At Advanced Urology Institute, we offer a wide range of treatment options for prostate cancer, including chemotherapy, hormone therapy, radiotherapy, and surgery. But before we can recommend any treatment, we try to determine the risk of advanced disease. For more information on the diagnosis and treatment of prostate cancer, visit the Advanced Urology Institute website.
Usually we can get someone at a minimum to a 50% improvement. It varies based on your history, your basic demographic and whatever else is going on in your body, but a lot of times we can get you to a good 50% and there are many women we can get to 80-90 [percent] and even a complete resolution of their issues.
Well, yes—every day. At Advanced Urology Institute, we treat men with erectile dysfunction (ED) and achieve great results for our patients. Erectile dysfunction is a big issue for men today, regardless of their age. Up to half of all men experience some form of ED in their lifetime, with roughly 10% of men over 40 suffering severe forms of impotence.
What is erectile dysfunction?
Also called impotence, erectile dysfunction is the inability to regularly get or maintain an erection for satisfying sex. In general, an occasional problem should not be a cause for concern. In fact, it is normal to have trouble getting or keeping an erection for up to 20% of sexual encounters. But frequent trouble getting an erection indicates a medical problem. With ED, successful erections either become the exception more than the rule or they never happen.
Erectile dysfunction is a treatable condition. At Advanced Urology Institute, we offer several treatment options, generally beginning with the least invasive approach. We also give lifestyle advice that may help with overcoming the condition.
For instance, if your ED is due to inactivity, obesity, metabolic syndrome, high blood pressure or cardiovascular disease, we may recommend you engage in regular aerobic exercise to help reduce the symptoms. We may also recommend you quit smoking, minimize your alcohol intake and follow a healthy diet.
Treatments for ED include:
1. Phosphodiesterase type-5 (PDE5) inhibitors
PDE-5 medications are typically the first line of treatment we recommend for men with ED. They include Stendra (avanafil), Viagra (sildenafil), Cialis (tadalafil), and Levitra or Staxyn (vardenafil).
These oral medications work in a similar manner to boost the level of cGMP—a natural chemical in the body that promotes the widening of blood vessels following sexual arousal. In turn, more blood reaches the penis.
At the same time, these medicines enhance the relaxation of muscles of the penis in response to stimulation, hence increasing blood flow to the penis and allowing an erection.
2. Creams and injections
Sometimes we prescribe a topical Alprostadil cream as an alternative to the oral medications. The cream comes with a plunger and is applied to the tip of the penis and the surrounding skin 5-30 minutes before having sex.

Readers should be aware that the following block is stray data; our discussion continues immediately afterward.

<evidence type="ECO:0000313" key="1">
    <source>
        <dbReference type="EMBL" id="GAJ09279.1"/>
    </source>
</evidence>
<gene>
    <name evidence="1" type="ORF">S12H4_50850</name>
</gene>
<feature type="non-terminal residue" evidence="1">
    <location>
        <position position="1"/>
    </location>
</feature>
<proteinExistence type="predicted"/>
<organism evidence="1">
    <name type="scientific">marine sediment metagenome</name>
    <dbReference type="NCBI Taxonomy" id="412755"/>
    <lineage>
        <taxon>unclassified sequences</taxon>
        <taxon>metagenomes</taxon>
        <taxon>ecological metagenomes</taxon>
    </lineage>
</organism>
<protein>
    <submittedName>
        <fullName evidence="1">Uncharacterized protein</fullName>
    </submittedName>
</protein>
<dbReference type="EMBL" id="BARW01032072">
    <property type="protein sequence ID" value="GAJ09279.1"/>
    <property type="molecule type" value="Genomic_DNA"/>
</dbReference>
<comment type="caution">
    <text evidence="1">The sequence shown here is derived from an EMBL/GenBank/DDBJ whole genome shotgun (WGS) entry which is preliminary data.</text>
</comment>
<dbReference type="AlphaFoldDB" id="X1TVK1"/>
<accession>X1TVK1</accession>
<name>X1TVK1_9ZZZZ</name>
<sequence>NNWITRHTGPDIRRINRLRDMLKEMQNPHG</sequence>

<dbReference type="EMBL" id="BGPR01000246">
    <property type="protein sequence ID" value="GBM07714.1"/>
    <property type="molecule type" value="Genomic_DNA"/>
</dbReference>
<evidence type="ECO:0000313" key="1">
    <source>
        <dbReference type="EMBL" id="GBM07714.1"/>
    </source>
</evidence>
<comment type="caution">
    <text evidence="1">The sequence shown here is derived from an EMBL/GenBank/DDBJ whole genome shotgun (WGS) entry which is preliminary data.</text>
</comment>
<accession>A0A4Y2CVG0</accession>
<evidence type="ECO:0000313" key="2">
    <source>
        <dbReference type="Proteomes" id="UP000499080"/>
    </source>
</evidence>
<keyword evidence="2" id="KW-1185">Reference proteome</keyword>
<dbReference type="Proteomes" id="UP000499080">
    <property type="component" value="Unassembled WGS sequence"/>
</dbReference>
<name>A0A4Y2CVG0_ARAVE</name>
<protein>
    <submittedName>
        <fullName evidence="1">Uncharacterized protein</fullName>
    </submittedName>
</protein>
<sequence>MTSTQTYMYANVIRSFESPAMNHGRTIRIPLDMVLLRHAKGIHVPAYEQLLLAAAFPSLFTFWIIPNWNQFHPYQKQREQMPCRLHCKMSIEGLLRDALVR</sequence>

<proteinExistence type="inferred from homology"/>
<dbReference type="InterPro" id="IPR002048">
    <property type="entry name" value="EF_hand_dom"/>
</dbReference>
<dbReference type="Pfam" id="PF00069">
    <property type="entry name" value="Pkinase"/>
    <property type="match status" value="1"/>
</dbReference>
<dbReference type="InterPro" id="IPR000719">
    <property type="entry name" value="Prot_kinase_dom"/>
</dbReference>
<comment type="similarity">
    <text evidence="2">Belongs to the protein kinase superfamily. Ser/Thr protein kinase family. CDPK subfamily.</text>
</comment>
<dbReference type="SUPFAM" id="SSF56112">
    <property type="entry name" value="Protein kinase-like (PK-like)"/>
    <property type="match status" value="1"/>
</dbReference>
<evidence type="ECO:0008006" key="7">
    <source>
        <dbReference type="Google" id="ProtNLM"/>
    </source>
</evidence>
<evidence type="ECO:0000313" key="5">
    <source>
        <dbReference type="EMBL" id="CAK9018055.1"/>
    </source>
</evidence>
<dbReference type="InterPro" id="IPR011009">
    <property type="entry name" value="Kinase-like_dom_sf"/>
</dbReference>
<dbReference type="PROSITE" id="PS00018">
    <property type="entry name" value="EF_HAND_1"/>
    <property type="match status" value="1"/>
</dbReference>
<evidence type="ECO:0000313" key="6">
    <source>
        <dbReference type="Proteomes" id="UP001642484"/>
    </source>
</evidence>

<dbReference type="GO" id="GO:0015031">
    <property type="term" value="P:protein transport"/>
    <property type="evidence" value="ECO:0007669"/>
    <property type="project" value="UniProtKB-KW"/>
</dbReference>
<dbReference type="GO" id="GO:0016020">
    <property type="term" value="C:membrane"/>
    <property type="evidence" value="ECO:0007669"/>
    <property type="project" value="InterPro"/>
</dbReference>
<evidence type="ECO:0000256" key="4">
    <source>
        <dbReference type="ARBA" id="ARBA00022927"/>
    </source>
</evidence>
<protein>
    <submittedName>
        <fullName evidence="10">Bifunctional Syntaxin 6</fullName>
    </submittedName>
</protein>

At other times, we may prescribe penile injections as a treatment for ED. That is, we teach you how to inject a medicine at the base of your penis 5-20 minutes before sexual intercourse. After the injection, there will be increased blood flow to your penis and an erection will develop within 15 minutes.
3. Penis pumps (vacuum devices)
A penis pump (vacuum erection pump) is a tube that fits over the penis. A plastic container is placed over the penis and the pump draws air from the container to create a vacuum. The change in air pressure when the device is used causes blood to be drawn into the penis and triggers an erection.
Once the vacuum creates an erection, the retaining band is slid down the lower end of the penis and the pump is removed. An erection will typically last long enough for intercourse but the penis may be cold to the touch, and the rubber band may restrict ejaculation.
4. Penile implant (surgery)
We generally recommend surgery only when all other treatment options are not successful or not well tolerated. If that is the case, a penile implant (prosthesis) may help in achieving erections.
A penile implant is a medical device surgically placed into a penis to mimic the look and performance of a natural erection. The prosthesis involves an inflatable rod inserted in the middle of the penis, with a pump hidden in the scrotum. The pump is used to inflate the rod, which in turn causes an erection.
Penis pumps are custom-fit to your anatomy in a procedure that is performed carefully to ensure that the sensitivity of the penis and your ability to ejaculate are not adversely affected, allowing you to have a normal orgasm and great sexual encounters.
At Advanced Urology Institute, we recognize that erectile dysfunction is a common but very sensitive issue. That is why we provide a compassionate, patient-friendly approach to ED treatment to help men tackle it as soon as it starts. And because ED may also be a sign of a more serious medical condition, we encourage you to speak with a urologist as soon as possible to help you address the underlying condition and find the best treatment option.
Remember, the sooner you speak with your doctor about ED, the sooner you can go back to enjoying physical intimacy with your significant other. For more information about the diagnosis and treatment of erectile dysfunction, visit the Advanced Urology Institute website.